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I recently swore never to get involved in another R$%*x flame war. I figure the only way to avoid it is to never let the dreaded word pass my lips (or keyboard).

But, again, more seriously, what are the ethics of pawnshops? Which ways do values pull? I can make arguments both ways. . . I'd be interested to hear what others think. Are we taking advantage of the less fortunate when we buy grandad's watch for a song? Or is that just the way the free market rolls?
I don't buy used watches for myself unless it's a discontinued model that I really like, or it is for someone else. I extend this to most things in life, with the exception of perhaps puppies and fish. So, if I were to find myself in a pawn shop, I should not have taken the red pill the night before.

"Of your philosophy you make no use, if you give place to accidental evils."
 

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Pawn shops generally over price their watches.
"ethics" are non-existant.
I'll never screw anyone and I'll not be screwed.
Call that what you want.
 

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I've never purchased a watch from a pawn shop, but I have purchased a musical instrument before. The ability to bargain and a solid understanding of what constitutes a fair price are absolute necessities. I would agree that people who sell there are either lazy or they don't know any better--you definitely don't get a good value compared to ebay or craigslist.

Incidentally, the pawnshops in Hollywood are pretty nice, I must say. A pawn shop in an area like that strikes me as a place where people that are used to a certain lifestyle fell on hard times, or possibly they are used to tossing away "toys" when they are tired of them. While both are unfortunate, I don't know that there is a clear cut ethical dilemma associated with it. I could see it going either way, so if you do have a problem with it, there are plenty of other ways to buy a watch. You are probably more likely to get a bargain at an estate auction or something.
 

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Not everyone who sells to a pawn store is desperate, some are just to lazy to do the work and sell it themselves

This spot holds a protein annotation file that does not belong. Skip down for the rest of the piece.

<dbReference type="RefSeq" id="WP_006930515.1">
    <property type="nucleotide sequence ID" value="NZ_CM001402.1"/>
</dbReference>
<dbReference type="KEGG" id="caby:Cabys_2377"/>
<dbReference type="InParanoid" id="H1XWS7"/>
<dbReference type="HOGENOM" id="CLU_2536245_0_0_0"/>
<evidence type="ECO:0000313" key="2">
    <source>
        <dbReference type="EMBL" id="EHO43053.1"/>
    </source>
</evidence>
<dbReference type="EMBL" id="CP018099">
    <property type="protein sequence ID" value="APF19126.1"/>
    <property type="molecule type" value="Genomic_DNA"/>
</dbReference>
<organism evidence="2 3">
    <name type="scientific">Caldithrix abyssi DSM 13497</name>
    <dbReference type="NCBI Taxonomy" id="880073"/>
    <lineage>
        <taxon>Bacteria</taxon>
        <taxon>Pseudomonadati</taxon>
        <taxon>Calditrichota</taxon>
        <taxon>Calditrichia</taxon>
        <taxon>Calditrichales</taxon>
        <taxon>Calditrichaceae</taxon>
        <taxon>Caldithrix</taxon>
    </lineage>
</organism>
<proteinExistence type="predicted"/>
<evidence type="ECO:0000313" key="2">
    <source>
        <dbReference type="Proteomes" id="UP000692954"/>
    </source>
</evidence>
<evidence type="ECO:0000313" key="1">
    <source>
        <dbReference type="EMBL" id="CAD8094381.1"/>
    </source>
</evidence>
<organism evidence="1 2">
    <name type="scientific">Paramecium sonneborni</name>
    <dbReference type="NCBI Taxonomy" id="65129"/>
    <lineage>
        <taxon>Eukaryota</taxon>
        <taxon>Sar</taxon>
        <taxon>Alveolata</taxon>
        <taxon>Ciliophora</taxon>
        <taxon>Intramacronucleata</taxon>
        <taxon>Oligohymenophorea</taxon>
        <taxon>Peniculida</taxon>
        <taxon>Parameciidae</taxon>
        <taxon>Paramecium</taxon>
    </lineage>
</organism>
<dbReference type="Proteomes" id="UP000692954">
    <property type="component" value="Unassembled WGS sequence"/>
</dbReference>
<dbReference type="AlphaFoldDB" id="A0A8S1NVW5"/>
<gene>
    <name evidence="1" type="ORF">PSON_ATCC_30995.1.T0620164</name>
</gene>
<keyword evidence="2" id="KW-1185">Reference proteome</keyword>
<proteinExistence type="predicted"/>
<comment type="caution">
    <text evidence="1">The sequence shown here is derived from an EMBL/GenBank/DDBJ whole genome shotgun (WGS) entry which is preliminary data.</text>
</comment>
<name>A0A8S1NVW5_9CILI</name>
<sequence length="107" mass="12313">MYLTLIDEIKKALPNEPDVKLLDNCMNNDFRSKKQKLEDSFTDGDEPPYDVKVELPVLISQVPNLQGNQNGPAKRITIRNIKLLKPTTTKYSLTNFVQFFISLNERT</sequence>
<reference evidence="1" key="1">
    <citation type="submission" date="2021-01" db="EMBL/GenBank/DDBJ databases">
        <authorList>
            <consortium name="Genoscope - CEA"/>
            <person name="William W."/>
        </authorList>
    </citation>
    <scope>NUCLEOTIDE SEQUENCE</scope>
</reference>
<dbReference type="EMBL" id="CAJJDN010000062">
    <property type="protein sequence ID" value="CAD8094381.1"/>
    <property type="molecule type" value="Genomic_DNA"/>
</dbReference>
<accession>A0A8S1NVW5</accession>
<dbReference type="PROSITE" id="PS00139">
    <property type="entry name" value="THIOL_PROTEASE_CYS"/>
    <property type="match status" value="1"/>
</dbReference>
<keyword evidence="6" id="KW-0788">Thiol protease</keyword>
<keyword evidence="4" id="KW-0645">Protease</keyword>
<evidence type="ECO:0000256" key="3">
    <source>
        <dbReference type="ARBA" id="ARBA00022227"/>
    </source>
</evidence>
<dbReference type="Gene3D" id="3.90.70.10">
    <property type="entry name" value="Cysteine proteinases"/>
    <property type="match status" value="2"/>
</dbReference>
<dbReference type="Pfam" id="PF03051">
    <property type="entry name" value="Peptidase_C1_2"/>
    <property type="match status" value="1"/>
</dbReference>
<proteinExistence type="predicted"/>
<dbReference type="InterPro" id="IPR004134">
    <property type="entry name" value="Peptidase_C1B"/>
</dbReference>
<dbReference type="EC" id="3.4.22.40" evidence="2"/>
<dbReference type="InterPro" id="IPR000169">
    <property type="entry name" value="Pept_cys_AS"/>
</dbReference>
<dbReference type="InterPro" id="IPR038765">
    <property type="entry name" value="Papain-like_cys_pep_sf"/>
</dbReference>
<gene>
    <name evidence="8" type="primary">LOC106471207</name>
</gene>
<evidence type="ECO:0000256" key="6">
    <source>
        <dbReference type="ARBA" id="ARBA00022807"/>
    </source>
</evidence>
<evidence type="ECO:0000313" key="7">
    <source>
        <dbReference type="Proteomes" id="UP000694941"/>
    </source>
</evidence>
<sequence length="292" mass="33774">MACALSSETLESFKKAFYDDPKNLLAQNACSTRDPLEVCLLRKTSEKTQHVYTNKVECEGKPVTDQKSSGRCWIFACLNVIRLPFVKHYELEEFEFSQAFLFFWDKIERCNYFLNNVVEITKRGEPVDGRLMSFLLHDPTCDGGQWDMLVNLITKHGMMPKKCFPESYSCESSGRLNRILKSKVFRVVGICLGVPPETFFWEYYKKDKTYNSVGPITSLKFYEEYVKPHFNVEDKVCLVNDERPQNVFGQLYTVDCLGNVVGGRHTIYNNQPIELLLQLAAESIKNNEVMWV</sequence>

This is pretty much my thinking. With all the venues available on the internet today, you have to be pretty nonchalant to not take advantage of the ease with which you can sell your used stuff. Nobody holds a gun to anyone's head and forces them to walk into a pawnshop. Most people who go in do so willingly. So... no ethical qualms at all about buying their abandoned stuff.
 

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I have to agree with those who mentioned watches being in pretty bad condition. Pawn shops sometimes put their best jewlry and watches right up front. Last pawn shop I took a look at had a TAG ladies model in the window. It looked rather crappy, and was the best watch there.

Can't comment about ethics or prices. But as far as selection, it's going to be like going to a pot-luck dinner. You know there will be watches there. Just have no clue what you'll find. As for condition, if you restore watches as a hobby; then go for it. Otherwise, not worth the time.
 

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I've only seen crappy chinese fakes in the few pawn shops I've been to
 

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The pieces I'm interested in are more likely to be found online - eBay, vintage dealers - than in a pawnshop. Most vintage stuff I've seen in pawnshops was real junk. As far as the ethics go, that's beyond the scope of this forum and getting into normative economics.